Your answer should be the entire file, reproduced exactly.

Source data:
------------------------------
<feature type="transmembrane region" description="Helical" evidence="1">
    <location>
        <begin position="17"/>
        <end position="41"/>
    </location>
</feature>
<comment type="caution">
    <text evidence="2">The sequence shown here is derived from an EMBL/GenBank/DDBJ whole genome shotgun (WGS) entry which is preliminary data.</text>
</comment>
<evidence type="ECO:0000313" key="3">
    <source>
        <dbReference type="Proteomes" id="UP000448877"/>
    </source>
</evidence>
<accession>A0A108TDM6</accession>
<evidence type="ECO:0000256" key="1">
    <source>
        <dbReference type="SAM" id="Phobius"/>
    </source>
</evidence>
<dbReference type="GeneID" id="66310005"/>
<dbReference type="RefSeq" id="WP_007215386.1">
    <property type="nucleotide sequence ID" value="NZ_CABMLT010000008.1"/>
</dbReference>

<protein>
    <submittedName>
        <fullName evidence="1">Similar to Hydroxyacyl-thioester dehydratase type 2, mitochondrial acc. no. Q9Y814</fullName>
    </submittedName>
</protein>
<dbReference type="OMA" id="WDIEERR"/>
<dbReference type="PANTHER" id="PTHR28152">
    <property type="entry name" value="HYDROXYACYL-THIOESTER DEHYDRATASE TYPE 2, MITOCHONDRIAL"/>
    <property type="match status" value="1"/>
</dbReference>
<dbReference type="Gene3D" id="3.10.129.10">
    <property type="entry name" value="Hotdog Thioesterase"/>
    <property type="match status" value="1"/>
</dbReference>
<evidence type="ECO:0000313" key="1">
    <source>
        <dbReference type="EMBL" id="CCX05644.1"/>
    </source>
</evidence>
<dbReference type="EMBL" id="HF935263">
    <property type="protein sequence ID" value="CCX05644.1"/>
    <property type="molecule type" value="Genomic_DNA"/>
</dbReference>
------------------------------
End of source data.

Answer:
<feature type="transmembrane region" description="Helical" evidence="1">
    <location>
        <begin position="17"/>
        <end position="41"/>
    </location>
</feature>
<comment type="caution">
    <text evidence="2">The sequence shown here is derived from an EMBL/GenBank/DDBJ whole genome shotgun (WGS) entry which is preliminary data.</text>
</comment>
<evidence type="ECO:0000313" key="3">
    <source>
        <dbReference type="Proteomes" id="UP000448877"/>
    </source>
</evidence>
<accession>A0A108TDM6</accession>
<evidence type="ECO:0000256" key="1">
    <source>
        <dbReference type="SAM" id="Phobius"/>
    </source>
</evidence>
<dbReference type="GeneID" id="66310005"/>
<dbReference type="RefSeq" id="WP_007215386.1">
    <property type="nucleotide sequence ID" value="NZ_CABMLT010000008.1"/>
</dbReference>

<protein>
    <submittedName>
        <fullName evidence="1">Similar to Hydroxyacyl-thioester dehydratase type 2, mitochondrial acc. no. Q9Y814</fullName>
    </submittedName>
</protein>
<dbReference type="OMA" id="WDIEERR"/>
<dbReference type="PANTHER" id="PTHR28152">
    <property type="entry name" value="HYDROXYACYL-THIOESTER DEHYDRATASE TYPE 2, MITOCHONDRIAL"/>
    <property type="match status" value="1"/>
</dbReference>
<dbReference type="Gene3D" id="3.10.129.10">
    <property type="entry name" value="Hotdog Thioesterase"/>
    <property type="match status" value="1"/>
</dbReference>
<evidence type="ECO:0000313" key="1">
    <source>
        <dbReference type="EMBL" id="CCX05644.1"/>
    </source>
</evidence>
<dbReference type="EMBL" id="HF935263">
    <property type="protein sequence ID" value="CCX05644.1"/>
    <property type="molecule type" value="Genomic_DNA"/>
</dbReference>